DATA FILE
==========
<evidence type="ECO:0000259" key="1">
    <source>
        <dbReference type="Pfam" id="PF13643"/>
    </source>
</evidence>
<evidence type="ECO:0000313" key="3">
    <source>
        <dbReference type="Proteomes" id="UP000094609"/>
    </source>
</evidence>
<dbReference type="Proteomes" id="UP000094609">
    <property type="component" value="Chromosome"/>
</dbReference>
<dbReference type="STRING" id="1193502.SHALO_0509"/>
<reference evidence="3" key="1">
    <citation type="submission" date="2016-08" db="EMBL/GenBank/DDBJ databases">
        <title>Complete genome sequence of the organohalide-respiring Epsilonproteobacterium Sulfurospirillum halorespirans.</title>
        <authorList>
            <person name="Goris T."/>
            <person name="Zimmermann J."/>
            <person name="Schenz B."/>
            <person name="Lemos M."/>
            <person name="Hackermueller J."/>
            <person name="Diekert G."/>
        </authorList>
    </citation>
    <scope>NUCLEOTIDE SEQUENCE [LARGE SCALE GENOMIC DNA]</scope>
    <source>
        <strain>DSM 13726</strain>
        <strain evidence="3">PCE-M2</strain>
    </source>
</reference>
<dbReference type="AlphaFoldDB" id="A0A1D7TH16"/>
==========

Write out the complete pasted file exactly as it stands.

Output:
<evidence type="ECO:0000259" key="1">
    <source>
        <dbReference type="Pfam" id="PF13643"/>
    </source>
</evidence>
<evidence type="ECO:0000313" key="3">
    <source>
        <dbReference type="Proteomes" id="UP000094609"/>
    </source>
</evidence>
<dbReference type="Proteomes" id="UP000094609">
    <property type="component" value="Chromosome"/>
</dbReference>
<dbReference type="STRING" id="1193502.SHALO_0509"/>
<reference evidence="3" key="1">
    <citation type="submission" date="2016-08" db="EMBL/GenBank/DDBJ databases">
        <title>Complete genome sequence of the organohalide-respiring Epsilonproteobacterium Sulfurospirillum halorespirans.</title>
        <authorList>
            <person name="Goris T."/>
            <person name="Zimmermann J."/>
            <person name="Schenz B."/>
            <person name="Lemos M."/>
            <person name="Hackermueller J."/>
            <person name="Diekert G."/>
        </authorList>
    </citation>
    <scope>NUCLEOTIDE SEQUENCE [LARGE SCALE GENOMIC DNA]</scope>
    <source>
        <strain>DSM 13726</strain>
        <strain evidence="3">PCE-M2</strain>
    </source>
</reference>
<dbReference type="AlphaFoldDB" id="A0A1D7TH16"/>